Jet engine maker begins key engine tests

A GE Aviation joint venture has started testing on the company’s next commercial engine to come to market, a major milestone in engine development.

West Chester Twp.-based CFM International, a joint venture of GE Aviation and French company Snecma, ran its first test Sept. 4 on the LEAP engine. During the test, the engine reached full take-off thrust.

The LEAP engine, which began development in 2008, is expected by the company to enter service in 2016 on an Airbus A320neo aircraft. It will be the first by GE Aviation or related companies to contain components made using the 3-D manufacturing process. LEAP will also achieve 15 percent better fuel burn compared to the current CFM56 family of engines manufactured by CFM International.

“In the past five years, we have completed thousands of hours of component testing leading up to this day,” said Chaker Chahrour, executive vice president of CFM International, in a statement issued Sept. 6. “Now, we get to put it through its paces in the most comprehensive test program we have ever undertaken. By the time this engine enters services, we will have simulated more than 15 years of airline service with 60 different engine builds.”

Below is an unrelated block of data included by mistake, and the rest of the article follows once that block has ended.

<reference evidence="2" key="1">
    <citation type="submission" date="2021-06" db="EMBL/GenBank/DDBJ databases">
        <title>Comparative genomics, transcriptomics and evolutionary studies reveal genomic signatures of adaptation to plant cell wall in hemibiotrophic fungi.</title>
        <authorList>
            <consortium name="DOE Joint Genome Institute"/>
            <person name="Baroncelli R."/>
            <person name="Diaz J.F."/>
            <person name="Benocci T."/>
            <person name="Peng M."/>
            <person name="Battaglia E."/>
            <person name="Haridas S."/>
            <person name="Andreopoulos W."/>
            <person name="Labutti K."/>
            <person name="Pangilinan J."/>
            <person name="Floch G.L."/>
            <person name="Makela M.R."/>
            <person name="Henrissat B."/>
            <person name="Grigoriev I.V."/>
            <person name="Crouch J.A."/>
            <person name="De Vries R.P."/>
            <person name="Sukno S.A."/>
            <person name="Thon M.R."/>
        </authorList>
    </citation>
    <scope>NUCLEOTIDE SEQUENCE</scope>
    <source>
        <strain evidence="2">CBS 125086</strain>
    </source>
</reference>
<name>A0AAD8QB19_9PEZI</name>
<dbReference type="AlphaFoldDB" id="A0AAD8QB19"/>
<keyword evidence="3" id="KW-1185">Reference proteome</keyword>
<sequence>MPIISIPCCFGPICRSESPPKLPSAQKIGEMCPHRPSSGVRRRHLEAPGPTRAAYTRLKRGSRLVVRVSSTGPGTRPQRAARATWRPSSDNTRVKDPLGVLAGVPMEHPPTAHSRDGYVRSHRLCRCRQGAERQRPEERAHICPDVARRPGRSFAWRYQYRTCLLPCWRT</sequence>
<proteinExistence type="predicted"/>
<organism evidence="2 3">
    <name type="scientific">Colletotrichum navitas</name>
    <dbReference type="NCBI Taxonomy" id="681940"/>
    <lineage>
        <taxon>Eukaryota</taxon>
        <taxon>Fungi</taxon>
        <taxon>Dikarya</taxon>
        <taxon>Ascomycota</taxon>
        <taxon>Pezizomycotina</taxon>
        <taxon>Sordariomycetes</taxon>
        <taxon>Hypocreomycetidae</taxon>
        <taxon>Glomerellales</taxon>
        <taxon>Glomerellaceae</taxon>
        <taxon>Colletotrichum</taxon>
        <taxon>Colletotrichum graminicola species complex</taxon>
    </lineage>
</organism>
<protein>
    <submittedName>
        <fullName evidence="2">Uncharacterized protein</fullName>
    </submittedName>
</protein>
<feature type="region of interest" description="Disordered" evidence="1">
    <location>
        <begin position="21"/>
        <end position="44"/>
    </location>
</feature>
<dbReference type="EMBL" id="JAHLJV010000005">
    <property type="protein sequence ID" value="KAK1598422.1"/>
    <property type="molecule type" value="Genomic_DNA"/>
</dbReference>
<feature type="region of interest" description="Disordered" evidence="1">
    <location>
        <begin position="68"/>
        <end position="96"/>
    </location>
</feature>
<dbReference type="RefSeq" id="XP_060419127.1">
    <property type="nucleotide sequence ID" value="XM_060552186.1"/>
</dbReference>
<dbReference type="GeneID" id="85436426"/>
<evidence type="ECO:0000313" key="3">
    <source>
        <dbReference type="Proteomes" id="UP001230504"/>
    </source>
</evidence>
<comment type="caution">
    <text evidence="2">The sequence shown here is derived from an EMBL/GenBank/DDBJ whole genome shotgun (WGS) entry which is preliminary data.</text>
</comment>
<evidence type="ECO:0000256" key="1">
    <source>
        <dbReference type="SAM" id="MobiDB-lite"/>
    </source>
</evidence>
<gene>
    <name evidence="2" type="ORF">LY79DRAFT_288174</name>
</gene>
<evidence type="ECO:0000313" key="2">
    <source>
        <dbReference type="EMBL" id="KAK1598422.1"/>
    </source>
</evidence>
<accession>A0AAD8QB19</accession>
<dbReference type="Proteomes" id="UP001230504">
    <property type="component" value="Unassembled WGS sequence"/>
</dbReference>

Tests will be conducted over the next three years at multiple GE facilities. Once complete, documentation will be submitted to the Federal Aviation Administration for certification, CFM officials said.

The LEAP engine will be put through tests to verify fuel efficiency; replicate various environments the engine will encounter in commercial service including monsoon-level rain storms to hail and strong winds; and to confirm the engine is durable, Jamie Jewell, CFM spokeswoman, said.

“The most important questions we are trying to answer are: will it deliver the fuel efficiency and environmental levels we promised? Will it be reliable? Will it be durable? Does this engine delivery everything we have promised our customers?” Jewell said in an email. “We want to find any potential problems in our test program and fix them before the customer ever gets the first engine.”

GE Aviation, including CFM, employs about 8,600 in the Cincinnati-Dayton region.

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